I meant disciplined in the way that the swiss were known for. Ie able to move and fight as a group without losing cohesion or crowding out the man next to you. If billmen had to go on the offensive and charge the enemy, i doubt they would be able to keep their formation very well.

Jason O C wrote:
If I was fighting in a tight infantry formation and so limited to vertical blows and thrusts, the most obvious move to make after delivering a downward cut, would be to thrust before my enemy can capitalize on my lowered weapon. Although I agree that you can thrust with a sparth, its design screams chopper! If thrusts were a mainstay in the usage of sparths (as they would be if fighting in tight formations) then surely they would have development a spike, just like on all other cut and thrust polearms. This to me suggests that a looser formation was employed by sparth wielding gallowglass. You do make a good point that that the spikes on lower quality polearms, typically used by billmen, could break off. Still I think that I'd prefer have a potentially crappy spike than none at all.


The downside of a spike is that can potentially catch on things. If you bring the blade down in a chop there is a chance that you accidentally strike something with the spike instead of the blade. Similarly if you need to bring the weapon back up for another chop there's a chance for the spike to catch something on the way up. If friendlies are crowding into your back and sides in the chaos then pulling your arms back for a thrust might not even be an option.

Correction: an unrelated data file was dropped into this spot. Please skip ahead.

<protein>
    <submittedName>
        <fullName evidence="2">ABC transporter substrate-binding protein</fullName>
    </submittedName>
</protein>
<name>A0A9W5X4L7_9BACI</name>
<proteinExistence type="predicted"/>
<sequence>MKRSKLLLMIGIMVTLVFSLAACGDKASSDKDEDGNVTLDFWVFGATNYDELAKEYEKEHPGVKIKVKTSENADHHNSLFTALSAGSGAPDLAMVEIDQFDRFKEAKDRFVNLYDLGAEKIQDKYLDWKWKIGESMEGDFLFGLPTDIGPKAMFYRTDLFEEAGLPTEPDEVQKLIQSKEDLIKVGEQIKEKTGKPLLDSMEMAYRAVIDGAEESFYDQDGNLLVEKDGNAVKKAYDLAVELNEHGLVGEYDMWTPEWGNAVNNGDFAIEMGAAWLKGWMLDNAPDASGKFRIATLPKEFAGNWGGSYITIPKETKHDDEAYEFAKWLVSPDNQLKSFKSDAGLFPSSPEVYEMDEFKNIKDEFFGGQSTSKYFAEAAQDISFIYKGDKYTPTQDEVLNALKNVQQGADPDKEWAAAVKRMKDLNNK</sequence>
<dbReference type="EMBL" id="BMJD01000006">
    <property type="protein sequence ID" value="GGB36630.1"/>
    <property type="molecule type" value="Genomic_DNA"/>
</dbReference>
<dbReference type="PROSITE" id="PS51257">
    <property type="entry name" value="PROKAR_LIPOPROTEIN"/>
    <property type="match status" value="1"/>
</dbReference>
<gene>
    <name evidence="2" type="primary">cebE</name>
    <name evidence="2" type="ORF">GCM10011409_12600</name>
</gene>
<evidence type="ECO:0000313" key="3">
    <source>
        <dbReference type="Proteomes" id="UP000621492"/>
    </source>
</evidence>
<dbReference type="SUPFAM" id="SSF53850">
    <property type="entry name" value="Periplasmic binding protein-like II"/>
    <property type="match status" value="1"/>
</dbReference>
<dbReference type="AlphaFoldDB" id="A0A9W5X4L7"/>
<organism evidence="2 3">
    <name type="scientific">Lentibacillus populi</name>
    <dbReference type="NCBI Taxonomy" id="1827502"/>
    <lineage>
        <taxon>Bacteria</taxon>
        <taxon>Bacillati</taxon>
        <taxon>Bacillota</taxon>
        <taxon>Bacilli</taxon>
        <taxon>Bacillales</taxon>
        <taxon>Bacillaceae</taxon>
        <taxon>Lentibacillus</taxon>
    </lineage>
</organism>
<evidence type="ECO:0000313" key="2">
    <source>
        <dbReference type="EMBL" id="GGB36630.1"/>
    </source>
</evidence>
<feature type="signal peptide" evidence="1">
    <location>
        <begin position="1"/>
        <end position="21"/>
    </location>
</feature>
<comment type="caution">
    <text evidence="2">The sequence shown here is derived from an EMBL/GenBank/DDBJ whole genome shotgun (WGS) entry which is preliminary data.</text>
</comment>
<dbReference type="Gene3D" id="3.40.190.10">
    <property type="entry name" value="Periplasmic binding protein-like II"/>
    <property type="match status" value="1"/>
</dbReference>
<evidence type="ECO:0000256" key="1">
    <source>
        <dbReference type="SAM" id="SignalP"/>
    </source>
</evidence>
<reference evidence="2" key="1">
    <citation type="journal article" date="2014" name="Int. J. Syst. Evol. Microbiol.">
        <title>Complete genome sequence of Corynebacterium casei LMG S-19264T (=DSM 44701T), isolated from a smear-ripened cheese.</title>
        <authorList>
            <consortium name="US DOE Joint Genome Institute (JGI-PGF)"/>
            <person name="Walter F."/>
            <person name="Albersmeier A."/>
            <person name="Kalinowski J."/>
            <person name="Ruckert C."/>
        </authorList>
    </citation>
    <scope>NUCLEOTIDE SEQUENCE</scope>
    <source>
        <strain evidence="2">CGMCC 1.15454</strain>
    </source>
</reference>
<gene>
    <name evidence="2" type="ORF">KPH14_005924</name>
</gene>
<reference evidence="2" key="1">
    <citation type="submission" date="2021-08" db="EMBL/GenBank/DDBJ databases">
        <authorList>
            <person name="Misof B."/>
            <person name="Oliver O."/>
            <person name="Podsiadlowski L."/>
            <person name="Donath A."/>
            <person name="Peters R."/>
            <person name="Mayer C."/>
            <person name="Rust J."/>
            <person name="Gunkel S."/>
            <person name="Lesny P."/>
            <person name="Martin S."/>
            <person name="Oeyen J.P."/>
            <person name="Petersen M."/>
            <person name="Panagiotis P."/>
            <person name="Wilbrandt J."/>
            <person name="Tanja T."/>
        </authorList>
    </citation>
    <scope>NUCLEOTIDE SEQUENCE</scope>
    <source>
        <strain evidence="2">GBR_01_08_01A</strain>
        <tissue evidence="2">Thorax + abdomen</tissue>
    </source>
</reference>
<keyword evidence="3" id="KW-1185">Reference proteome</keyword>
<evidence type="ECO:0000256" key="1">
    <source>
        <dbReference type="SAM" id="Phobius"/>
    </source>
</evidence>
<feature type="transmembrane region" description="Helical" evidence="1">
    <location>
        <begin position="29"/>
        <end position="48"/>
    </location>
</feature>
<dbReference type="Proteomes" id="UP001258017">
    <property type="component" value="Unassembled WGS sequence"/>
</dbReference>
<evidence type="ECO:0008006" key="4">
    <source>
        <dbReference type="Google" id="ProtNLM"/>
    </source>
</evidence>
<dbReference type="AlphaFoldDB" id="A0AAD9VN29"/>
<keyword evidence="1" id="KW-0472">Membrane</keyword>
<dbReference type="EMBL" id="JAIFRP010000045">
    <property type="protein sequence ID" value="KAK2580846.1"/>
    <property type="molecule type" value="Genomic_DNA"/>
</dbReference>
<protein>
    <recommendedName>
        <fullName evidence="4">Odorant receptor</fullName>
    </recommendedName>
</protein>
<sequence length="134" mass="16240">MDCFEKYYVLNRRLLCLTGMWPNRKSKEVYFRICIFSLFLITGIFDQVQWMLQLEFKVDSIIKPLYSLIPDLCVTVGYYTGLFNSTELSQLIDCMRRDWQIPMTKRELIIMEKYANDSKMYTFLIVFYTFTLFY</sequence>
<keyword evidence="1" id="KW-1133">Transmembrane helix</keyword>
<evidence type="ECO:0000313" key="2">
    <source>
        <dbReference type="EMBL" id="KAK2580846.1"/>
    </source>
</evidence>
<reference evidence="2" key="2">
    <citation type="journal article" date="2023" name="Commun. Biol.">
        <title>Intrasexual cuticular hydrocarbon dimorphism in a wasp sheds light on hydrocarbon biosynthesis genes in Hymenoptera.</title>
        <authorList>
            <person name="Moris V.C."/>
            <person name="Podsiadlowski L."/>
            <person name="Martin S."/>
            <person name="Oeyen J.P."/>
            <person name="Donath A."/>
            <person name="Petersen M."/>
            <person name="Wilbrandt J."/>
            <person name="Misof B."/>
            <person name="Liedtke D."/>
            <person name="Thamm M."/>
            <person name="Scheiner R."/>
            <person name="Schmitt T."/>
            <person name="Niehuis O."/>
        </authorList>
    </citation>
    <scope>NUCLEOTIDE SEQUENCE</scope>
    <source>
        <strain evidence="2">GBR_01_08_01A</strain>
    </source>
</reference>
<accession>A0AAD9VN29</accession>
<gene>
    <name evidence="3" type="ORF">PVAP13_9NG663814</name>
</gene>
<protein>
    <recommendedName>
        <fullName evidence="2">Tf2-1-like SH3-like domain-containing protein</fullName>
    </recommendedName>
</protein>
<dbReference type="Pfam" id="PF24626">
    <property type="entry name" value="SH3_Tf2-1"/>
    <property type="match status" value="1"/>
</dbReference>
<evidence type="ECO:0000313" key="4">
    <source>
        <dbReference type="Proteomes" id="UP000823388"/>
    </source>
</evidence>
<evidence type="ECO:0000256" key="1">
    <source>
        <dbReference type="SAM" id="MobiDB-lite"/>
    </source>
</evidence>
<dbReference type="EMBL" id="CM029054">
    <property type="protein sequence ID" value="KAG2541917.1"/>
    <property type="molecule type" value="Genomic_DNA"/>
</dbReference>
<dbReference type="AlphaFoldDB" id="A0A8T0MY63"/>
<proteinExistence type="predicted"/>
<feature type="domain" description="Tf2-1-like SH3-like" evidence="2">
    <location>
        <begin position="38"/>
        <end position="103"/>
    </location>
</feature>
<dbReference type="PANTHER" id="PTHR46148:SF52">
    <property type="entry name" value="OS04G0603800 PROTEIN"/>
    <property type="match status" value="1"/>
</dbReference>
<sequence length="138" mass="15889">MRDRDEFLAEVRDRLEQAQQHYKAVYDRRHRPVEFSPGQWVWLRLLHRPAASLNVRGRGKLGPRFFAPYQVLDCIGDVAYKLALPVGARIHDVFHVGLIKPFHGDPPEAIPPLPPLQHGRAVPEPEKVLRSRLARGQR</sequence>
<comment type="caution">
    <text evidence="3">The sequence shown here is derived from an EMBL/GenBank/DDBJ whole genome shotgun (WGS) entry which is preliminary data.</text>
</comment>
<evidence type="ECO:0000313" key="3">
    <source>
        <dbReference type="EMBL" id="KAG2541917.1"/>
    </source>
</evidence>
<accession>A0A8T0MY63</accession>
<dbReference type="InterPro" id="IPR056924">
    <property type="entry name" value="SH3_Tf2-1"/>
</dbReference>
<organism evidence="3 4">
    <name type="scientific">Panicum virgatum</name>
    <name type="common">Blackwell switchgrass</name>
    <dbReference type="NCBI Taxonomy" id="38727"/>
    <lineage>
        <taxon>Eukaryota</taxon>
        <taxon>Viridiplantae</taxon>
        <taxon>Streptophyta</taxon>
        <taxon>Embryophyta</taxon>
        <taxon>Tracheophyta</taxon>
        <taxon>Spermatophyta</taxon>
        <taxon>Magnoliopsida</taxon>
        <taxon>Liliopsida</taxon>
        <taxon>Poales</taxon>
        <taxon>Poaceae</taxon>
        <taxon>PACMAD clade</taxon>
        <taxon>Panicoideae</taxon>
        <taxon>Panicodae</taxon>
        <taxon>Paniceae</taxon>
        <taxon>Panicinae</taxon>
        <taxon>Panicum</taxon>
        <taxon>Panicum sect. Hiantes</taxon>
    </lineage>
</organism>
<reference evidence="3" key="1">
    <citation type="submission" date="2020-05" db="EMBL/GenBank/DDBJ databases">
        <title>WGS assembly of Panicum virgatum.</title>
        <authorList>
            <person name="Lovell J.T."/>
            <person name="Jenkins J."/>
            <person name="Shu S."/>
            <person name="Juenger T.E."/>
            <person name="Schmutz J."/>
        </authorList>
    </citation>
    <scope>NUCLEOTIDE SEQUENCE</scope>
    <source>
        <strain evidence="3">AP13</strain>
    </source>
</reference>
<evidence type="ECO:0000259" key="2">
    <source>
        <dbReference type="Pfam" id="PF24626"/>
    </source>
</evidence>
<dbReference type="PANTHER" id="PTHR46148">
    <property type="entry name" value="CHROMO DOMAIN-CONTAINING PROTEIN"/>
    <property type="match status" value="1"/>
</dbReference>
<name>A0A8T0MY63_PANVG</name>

You might prefer having the point anyways, but i think the Irish may have had valid reasons not to.

Conversely, what would be the advantage of a sparth axe in a skirmish or loose formation compared to a long, 2-handed spear or other long, cut and thrust polearm? 16th century sources seem convinced that a shorter, heavier polearm more optimized for cutting is most useful in a close quarters "pell-mell" with many men crowded together while a longer, lighter polearm more optimized for thrusting is better in a duel or skirmish where you have lots of room to move around.

https://myArmoury.com/talk/viewtopic.php?p=323380
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Lafayette C Curtis




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PostPosted: Thu 16 Nov, 2017 5:03 am    Post subject:         Reply with quote

Jason O C wrote:
Seeing Josh Davis' lovely reproductions of a Gaelic style sword and axe got me reading through this topic again, so you can blame him for the thread resurrection Wink

Henry O wrote:
The point I was trying to get at was that neither the axe nor the black bill were intended for fighting in orderly formations like the pike was. The average english levy armed with a bill wouldn't really have been that disciplined anyways.


Not to distract from the main topic of discussion, but I doubt the discipline was a issue with the average English levy. These same levies also produced some of the best archers in Europe, and I don't think that I've every heard anyone say that English archers were poorly trained or lacked discipline.